| Social Issues |Phileleftheros



Over the last few days two photos have been juxtaposed: One of a tourist walking on a dirt road in Rhodes with his child in his arms in an attempt to escape the fire, and one of a Syrian man walking in the rain and fog wearing a cape made of garbage bags and – also – holding his child in his arms, whom he kisses comfortingly on the cheek. An astounding photo taken by Yannis Behrakis in 2015 at the peak of the refugee crisis.

The two photos do have common elements: Man’s attempt to move away from evil and save himself, a father’s love for his child, fear but also hope combined. Both hope that they will reach a clearing. And from that point on, the similarities disappear. One will have left behind only a suitcase of clothes that he could not carry with him and the other will have left behind his home, his family, his friends, his job, the daily life that made him feel good up to that point. One will soon arrive home and continue from where he had left off before travelling to Rhodes, without any disruption to his daily life.

The other will be looking for a country to accept him, a house to settle in, a job so that his child can live and he will forever be associated with the identity of a refugee. For the tourist, what caused the photo will simply be an unpleasant adventure that cost him his dream of a carefree holiday, which he will describe from a safe distance. Some nights, he may be shaken in his sleep by some nightmare of fires edging nearer, but by next summer he will be ready for a holiday. For the refugee, the nightmares will be part of his new life. His march through the fog will continue indefinitely.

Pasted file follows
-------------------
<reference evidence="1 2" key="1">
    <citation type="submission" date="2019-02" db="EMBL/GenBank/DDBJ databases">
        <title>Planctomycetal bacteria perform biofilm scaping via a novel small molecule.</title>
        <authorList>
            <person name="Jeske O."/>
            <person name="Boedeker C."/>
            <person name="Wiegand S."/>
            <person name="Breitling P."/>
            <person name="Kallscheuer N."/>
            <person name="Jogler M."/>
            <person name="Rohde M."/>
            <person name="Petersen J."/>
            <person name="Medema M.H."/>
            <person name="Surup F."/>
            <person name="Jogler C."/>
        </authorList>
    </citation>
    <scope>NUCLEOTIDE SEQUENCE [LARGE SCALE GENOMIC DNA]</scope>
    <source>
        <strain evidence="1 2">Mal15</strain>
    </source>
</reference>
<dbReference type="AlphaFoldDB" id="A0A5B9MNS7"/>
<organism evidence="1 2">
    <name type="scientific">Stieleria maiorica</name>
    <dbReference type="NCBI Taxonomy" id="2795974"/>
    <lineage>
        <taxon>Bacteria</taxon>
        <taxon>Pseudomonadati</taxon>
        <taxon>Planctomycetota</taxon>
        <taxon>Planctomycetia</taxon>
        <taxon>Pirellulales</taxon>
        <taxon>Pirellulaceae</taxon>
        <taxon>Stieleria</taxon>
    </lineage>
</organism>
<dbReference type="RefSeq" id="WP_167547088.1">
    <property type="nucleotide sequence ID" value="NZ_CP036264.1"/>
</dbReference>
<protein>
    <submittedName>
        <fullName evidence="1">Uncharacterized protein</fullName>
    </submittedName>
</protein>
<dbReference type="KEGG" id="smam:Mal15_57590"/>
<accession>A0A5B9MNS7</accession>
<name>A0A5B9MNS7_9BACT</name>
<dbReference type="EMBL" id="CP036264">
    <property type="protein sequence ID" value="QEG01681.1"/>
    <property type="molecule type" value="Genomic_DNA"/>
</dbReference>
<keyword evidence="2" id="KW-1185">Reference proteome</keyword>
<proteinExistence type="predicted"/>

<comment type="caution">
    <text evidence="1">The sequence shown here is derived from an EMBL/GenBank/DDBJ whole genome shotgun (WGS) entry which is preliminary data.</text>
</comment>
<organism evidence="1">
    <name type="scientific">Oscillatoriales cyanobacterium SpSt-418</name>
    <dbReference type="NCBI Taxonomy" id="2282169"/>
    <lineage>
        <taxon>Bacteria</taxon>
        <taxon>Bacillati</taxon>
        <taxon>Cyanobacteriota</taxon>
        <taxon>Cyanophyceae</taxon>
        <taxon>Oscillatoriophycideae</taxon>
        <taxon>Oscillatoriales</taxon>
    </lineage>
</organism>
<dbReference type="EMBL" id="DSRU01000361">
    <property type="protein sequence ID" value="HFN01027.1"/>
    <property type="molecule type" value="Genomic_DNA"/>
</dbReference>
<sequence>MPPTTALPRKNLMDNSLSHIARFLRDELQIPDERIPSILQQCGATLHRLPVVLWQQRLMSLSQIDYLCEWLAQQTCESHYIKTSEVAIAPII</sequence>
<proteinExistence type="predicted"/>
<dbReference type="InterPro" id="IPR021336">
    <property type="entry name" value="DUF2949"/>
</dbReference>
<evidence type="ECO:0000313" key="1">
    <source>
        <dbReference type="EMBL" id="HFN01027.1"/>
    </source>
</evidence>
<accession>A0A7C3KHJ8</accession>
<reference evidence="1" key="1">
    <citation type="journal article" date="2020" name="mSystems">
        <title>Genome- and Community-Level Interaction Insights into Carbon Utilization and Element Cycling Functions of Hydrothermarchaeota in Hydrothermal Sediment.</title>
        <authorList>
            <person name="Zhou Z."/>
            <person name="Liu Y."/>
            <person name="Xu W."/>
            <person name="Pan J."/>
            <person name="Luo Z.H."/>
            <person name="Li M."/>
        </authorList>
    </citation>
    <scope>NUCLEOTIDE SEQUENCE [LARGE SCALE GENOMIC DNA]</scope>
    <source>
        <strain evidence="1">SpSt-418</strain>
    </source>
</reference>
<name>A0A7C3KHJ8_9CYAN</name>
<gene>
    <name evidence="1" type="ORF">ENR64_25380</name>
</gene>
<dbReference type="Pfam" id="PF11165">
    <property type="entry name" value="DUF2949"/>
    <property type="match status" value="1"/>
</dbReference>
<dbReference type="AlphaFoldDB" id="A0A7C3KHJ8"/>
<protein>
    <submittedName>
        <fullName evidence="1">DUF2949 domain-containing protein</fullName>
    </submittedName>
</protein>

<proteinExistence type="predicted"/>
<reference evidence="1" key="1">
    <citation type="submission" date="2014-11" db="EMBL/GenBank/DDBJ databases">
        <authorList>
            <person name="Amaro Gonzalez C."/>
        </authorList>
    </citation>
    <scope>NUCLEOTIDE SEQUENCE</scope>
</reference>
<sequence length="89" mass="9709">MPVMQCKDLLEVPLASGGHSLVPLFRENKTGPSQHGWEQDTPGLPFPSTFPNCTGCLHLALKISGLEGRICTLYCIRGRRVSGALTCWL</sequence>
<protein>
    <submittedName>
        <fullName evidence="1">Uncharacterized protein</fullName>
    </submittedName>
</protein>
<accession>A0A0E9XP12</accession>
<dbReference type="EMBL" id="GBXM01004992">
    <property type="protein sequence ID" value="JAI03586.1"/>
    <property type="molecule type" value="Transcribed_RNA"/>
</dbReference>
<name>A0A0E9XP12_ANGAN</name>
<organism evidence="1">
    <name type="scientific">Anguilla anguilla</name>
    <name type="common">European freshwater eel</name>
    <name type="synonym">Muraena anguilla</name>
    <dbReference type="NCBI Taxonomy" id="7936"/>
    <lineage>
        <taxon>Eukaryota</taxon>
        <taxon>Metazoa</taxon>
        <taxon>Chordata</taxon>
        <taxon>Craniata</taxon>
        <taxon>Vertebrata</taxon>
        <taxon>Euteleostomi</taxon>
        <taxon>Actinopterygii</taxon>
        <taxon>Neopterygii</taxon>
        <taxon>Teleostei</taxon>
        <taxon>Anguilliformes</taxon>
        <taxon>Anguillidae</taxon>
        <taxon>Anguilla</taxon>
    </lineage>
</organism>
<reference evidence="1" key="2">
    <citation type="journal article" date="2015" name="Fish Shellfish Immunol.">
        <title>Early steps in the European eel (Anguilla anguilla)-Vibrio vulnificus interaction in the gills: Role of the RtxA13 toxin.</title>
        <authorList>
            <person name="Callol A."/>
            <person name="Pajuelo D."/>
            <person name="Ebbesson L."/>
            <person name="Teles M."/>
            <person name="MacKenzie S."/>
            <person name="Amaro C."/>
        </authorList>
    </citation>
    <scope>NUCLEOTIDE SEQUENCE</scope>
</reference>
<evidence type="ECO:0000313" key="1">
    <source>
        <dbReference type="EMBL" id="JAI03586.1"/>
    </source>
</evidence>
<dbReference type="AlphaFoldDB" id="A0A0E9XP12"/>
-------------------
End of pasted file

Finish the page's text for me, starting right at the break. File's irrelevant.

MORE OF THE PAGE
The two photos, then, are not as similar as one might think upon a first fleeting glimpse. But they do reveal something that we are unable to see at first glance. They reveal how easily our lives can be turned upside down. How our carefreeness can be lost and how we can find ourselves on the streets searching for a way out. And it is not a given that the outcome of the search will always be a positive one.


Daily columnist at Phileleftheros for 20 years and editor-in-chief of the architecture magazine Synthesis. Earlier she worked for Alitheia and Politis. She was born in Dikomo and has been living permanently in Nicosia. She is married with one son.

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